"Hmm, this device which I use close to my skull is getting far too hot to touch. Oh well, never mind, just swap to the other ear."
My last 3 Sony Ericsson phones have all got too hot to hold against my ear when on a long call (20 mins +).
Also, El Reg, perhaps you should do some research on the supposed 3G connectivity "problems"... It's already been proven that the iPhone 3G antennae isn't to blame, and that it's more to do with the phone networks especially in densely population 3G areas.
Maybe he put the phone in the toaster thinking it was the USB dock.
I seems a little suspect that upon the phone glowing red like a meteorite plowing through the atmosphere, he simply switched hands and ears - one would think that there would be barbecued bits of german all over that phone. <insert safari mobile cannibal joke>
... when I can tout my iPhone's extra feature - hand warmer - yes mine gets quite warm too. Initially I though this was during charging (not surprising with lithium batteries) but no, its also during use. It must get __quite__ warm because I can feel it through the protective case I'm using...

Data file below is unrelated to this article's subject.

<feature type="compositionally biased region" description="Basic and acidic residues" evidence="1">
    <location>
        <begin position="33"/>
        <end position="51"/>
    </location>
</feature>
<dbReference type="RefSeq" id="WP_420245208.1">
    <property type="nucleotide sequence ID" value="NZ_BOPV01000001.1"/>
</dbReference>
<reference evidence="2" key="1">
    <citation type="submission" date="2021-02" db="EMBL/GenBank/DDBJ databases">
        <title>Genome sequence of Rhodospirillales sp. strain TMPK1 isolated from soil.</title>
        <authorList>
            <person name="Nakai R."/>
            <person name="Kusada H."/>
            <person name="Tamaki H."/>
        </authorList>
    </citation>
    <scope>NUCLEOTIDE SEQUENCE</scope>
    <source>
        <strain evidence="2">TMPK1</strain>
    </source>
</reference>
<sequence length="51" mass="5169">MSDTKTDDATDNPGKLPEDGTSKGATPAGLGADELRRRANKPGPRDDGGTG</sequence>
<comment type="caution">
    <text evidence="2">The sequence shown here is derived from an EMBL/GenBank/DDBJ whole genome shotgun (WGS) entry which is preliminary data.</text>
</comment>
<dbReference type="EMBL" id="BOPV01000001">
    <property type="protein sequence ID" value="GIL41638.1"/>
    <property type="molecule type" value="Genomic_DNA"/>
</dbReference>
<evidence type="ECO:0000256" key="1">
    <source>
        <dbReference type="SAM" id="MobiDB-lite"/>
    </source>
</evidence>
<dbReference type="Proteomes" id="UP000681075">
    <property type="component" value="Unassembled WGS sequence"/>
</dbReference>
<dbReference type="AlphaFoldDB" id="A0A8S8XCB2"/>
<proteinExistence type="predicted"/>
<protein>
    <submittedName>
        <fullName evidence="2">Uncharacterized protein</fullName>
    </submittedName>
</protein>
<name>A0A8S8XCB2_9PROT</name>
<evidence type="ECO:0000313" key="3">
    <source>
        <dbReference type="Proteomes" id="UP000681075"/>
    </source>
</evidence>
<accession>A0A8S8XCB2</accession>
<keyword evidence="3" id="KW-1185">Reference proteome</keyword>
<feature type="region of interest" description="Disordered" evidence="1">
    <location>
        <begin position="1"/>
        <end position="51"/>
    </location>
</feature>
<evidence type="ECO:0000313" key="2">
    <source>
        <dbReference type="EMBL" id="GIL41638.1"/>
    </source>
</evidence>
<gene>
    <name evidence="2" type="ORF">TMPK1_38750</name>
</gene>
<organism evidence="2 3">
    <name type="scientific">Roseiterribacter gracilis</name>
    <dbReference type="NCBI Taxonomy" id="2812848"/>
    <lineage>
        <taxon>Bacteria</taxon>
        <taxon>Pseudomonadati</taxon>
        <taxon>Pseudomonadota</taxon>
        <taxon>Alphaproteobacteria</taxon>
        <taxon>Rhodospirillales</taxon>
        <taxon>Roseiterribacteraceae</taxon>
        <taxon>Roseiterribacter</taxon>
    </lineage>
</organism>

Flames, well, because I hope I don't get any...
"It's already been proven that the iPhone 3G antennae isn't to blame, and that it's more to do with the phone networks especially in densely population 3G areas."
So its proven that this problem effects all mobiles, and that all 3G mobiles have this issue yet nothing is being done about it? Stands to reason that, we see articles on El Reg every day about how Nokia/Sony/Motorola/etc. have these same issues... except we don't, all its proven is iPhone users will believe any chaff which detracts from the uslessness of their overpriced chunk of pretty plastic.